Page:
Dr Skerritt: No, it is not. An Australian Public Assessment Report is a summary of the assessment that we did of the application. You mentioned Pfizer. The actual application is over 220,000 thousand pages of paper from Pfizer for that particular group of vaccines.
Senator ROBERTS: I reference page 61, which states:
Limitations of the current application data. Safety follow-up is currently limited to median 2.4 months post dose 2 in cohort 1, and 2.4 weeks for the safety expansion cohort.
What is the safety expansion cohort?
Dr Skerritt: Remember, also, this was going back to the time of approval. We now have hundreds of millions, actually more than a billion, people who have been vaccinated with that vaccine and experience going on since December 2020, when the first vaccination was done. The safety expansion cohort is in a clinical trial where individuals are monitored closely and the data reported back to regulators for periods of months, leading to years, after their vaccination.
Senator ROBERTS: Did you recommend this substance based on 2.4 weeks of safety testing or did you get more in? If so, over what period? How many months?
Dr Skerritt: Remember the initial approval from TGA was based on that two months of follow-up, but we also had the experience of other countries that had more than a month before starting mass vaccination campaigns. When we approved Pfizer on 25 January2021, we were in almost daily contact with the British, who by that stage had vaccinated millions of British people by 25 January 2021. Real-world evidence played a very important role in both the approvals and in the ongoing safety monitoring of these vaccines.
Senator ROBERTS: So you relied on data from other countries and you relied for periods of months, merely months. It can’t be more than six months, because there’s a gap between application and approval and to give time for collection of data and analysis. There should be years of data before we start putting this stuff into our children, yet it’s months.
Dr Skerritt: I disagree in the context of a pandemic and a public health crisis. Regulators globally felt that it was appropriate to do initial approvals—
Senator ROBERTS: You’re the Australian regulator.
Dr Skerritt: As the head of the Australian regulator, I would do precisely the same if I had my time again. The alternative would have been to leave Australians unvaccinated through the course of 2020, 2021 and 2022, and there would have been tens of thousands more Australian deaths.
Senator ROBERTS: Can I reference a letter from the Commonwealth Department of Health and Aged Care, signed by Radha Khiani, Director, Governance and Coordination section, in which the department makes this claim. The letter from 4 November 2022, just last week, states:
A large team of technical and clinical experts at the TGA carefully evaluated the data submitted by the sponsor. A treatment or vaccine is only provisionally approved if this rigorous process is completed.
This document concerned the use of Pfizer stages 2 to 3 cynical trial data in support of their application for provisional approval. Did the TGA check the stage 2 and stage 3 clinical trial data from Pfizer? Did you check it?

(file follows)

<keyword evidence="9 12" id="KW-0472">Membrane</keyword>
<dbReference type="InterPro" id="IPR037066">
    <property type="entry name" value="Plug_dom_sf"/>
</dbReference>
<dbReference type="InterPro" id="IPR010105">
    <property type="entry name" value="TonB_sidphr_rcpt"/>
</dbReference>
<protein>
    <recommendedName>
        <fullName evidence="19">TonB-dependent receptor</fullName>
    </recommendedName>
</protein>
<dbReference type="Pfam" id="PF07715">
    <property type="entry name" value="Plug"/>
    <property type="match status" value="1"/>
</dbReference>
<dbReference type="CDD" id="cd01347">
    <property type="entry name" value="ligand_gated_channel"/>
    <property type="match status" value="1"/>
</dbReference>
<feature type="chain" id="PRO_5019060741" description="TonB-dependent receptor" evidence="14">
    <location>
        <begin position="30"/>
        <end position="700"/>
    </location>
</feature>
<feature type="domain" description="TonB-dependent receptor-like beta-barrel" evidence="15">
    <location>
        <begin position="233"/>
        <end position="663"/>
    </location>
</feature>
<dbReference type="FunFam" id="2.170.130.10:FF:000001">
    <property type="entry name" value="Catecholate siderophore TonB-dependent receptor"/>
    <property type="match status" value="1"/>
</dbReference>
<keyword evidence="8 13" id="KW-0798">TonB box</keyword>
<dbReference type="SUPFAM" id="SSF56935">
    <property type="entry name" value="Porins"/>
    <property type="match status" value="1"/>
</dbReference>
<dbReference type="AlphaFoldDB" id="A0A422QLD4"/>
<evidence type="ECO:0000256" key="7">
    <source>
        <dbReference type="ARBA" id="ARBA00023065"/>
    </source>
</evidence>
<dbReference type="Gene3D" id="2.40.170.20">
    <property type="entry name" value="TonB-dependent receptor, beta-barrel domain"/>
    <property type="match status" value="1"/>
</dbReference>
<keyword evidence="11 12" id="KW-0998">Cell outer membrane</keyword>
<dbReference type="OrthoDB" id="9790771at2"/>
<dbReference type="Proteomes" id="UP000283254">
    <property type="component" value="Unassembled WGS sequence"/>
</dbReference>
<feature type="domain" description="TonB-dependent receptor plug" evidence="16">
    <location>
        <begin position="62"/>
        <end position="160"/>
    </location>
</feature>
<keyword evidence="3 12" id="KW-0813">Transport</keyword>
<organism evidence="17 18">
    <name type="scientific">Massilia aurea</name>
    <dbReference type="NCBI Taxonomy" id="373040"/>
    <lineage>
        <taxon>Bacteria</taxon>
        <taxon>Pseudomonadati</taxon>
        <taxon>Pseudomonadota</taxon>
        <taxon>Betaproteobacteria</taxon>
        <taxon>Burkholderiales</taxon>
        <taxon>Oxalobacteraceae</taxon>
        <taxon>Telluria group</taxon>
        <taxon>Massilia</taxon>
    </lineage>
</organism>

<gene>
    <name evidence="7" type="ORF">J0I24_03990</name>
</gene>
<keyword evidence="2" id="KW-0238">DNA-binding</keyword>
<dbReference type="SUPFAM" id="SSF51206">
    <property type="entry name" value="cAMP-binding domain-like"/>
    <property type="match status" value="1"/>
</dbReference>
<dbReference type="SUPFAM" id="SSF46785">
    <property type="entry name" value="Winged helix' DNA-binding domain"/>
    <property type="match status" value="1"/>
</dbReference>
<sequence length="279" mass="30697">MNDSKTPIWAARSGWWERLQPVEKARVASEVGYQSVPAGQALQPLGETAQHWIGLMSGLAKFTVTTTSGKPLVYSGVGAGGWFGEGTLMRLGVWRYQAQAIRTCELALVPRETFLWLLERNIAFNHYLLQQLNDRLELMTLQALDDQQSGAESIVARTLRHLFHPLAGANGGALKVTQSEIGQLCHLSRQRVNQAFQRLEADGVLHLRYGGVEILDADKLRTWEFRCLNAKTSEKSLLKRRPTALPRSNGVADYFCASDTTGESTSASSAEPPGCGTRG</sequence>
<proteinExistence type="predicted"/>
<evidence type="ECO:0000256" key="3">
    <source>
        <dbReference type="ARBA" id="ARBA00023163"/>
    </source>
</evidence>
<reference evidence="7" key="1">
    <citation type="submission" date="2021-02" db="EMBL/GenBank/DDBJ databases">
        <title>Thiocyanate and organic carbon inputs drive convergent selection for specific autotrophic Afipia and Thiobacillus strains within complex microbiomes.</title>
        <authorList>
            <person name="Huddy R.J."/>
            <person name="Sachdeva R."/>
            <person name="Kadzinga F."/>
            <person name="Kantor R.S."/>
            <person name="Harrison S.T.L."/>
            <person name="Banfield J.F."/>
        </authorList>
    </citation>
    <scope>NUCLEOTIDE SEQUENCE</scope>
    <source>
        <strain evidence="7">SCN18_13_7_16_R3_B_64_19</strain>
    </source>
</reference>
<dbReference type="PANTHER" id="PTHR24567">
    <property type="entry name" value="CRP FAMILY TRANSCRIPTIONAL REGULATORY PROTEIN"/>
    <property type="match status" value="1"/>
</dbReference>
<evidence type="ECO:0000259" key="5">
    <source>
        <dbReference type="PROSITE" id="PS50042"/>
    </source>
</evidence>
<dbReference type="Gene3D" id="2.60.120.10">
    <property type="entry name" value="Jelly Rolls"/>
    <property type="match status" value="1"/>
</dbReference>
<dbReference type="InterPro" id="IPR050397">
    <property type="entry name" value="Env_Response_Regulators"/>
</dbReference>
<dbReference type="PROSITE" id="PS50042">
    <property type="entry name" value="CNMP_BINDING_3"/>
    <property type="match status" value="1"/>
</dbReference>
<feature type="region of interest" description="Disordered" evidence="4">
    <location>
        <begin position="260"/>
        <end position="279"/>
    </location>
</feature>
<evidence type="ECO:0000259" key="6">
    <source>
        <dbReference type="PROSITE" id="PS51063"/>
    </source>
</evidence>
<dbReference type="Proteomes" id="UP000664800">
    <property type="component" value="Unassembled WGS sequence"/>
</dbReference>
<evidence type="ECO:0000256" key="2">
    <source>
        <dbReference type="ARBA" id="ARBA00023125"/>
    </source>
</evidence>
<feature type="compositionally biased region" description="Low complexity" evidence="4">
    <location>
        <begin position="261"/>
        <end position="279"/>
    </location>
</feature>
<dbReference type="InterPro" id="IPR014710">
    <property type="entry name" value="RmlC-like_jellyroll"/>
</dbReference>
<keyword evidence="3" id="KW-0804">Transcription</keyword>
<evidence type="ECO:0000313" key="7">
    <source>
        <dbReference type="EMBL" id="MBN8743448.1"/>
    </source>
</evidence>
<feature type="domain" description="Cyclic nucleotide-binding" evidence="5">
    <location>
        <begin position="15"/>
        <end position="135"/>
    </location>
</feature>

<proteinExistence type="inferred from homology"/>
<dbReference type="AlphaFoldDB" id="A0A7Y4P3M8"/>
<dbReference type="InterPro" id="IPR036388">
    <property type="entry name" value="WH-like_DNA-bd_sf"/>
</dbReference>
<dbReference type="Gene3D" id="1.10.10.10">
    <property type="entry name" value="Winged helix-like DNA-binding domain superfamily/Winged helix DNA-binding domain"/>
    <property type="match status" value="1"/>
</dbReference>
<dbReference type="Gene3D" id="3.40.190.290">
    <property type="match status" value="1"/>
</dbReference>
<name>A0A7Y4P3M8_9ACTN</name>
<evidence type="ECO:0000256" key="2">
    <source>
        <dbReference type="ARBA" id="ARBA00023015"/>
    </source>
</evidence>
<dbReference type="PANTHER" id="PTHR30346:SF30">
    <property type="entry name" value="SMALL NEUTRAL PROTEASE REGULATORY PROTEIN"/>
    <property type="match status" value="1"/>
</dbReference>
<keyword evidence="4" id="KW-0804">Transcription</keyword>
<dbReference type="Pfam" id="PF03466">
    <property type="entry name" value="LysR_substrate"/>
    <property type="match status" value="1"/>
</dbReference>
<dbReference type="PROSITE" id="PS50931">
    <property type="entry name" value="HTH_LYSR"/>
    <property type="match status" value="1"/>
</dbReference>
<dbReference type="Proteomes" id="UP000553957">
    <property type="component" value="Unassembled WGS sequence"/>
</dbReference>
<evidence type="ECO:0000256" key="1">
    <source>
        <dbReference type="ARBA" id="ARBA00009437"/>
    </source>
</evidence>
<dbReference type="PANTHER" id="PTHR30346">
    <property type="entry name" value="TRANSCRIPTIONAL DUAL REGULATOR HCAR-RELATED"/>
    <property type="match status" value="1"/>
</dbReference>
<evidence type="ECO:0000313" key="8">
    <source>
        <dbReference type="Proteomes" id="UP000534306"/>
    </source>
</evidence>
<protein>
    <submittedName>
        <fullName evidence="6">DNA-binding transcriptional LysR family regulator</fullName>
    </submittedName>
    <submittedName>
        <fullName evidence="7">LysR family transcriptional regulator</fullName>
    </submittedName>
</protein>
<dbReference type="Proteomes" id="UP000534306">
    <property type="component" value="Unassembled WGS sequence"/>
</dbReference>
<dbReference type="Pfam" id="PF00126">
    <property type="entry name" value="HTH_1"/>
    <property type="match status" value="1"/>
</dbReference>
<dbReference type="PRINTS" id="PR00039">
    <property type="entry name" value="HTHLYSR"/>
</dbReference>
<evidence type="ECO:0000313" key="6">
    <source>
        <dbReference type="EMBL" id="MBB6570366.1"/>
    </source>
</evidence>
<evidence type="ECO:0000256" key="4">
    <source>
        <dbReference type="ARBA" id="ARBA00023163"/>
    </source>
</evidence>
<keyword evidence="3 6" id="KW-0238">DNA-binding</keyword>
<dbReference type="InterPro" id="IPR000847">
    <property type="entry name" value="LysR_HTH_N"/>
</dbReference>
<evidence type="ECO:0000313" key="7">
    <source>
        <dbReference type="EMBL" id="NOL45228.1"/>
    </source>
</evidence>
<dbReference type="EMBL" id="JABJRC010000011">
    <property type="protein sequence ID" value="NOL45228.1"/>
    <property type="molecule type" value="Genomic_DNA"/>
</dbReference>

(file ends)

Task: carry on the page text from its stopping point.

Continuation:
Dr Skerritt: We did check the phase 2 and phase 3 clinical trial data from Pfizer and we also took it to independent external medical experts as well as consumer representatives.
Senator ROBERTS: Referencing Freedom of Information No. 2289, in which the applicant requested a copy of the stage 2 and stage 3 clinical trial data, the TGA responded that the ‘TGA does not hold any relevant documents relating to the request’. That was a request for stages 2 to 3 clinical trial data.
Dr Skerritt: Without seeing what’s in your hand, I believe that you asked for individual patient data rather than the phase 2 and phase 3 clinical trial data. I can give you my word that we assessed the phase 2 and phase 3 clinical trial data; otherwise, what else did we do? Look at the colour of the label on the bottle? That is the main thing our team of several thousand clinicians look at in reviewing a new vaccine, the phase 2 and phase 3 clinical trial data. It is the centrepiece.
Senator ROBERTS: The freedom-of-information request then asked for ‘any documents confirming the process of analysing this data to a decision, including meetings, notes, dates and times’. Again the TGA replied, ‘We have no relevant documents.’ Did you review the stage 2 and stage 3 data or not, and, if you did, why did you tell this freedom-of-information applicant you did not have these documents? Which document is the lie? One of them is.
Dr Skerritt: I don’t have that document in front of me. We can review it on notice. But we reviewed the phase 2 and phase 3 clinical trial data at length.
CHAIR: This really needs to be the last one so I can share the call.
Senator ROBERTS: I just want you to think about this and confirm it or otherwise: and ‘the trail data contained sufficient proof the vaccines were safe and effective, sufficient to meet the criteria for provisional approval’; is that correct?
Dr Skerritt: Correct. Yes.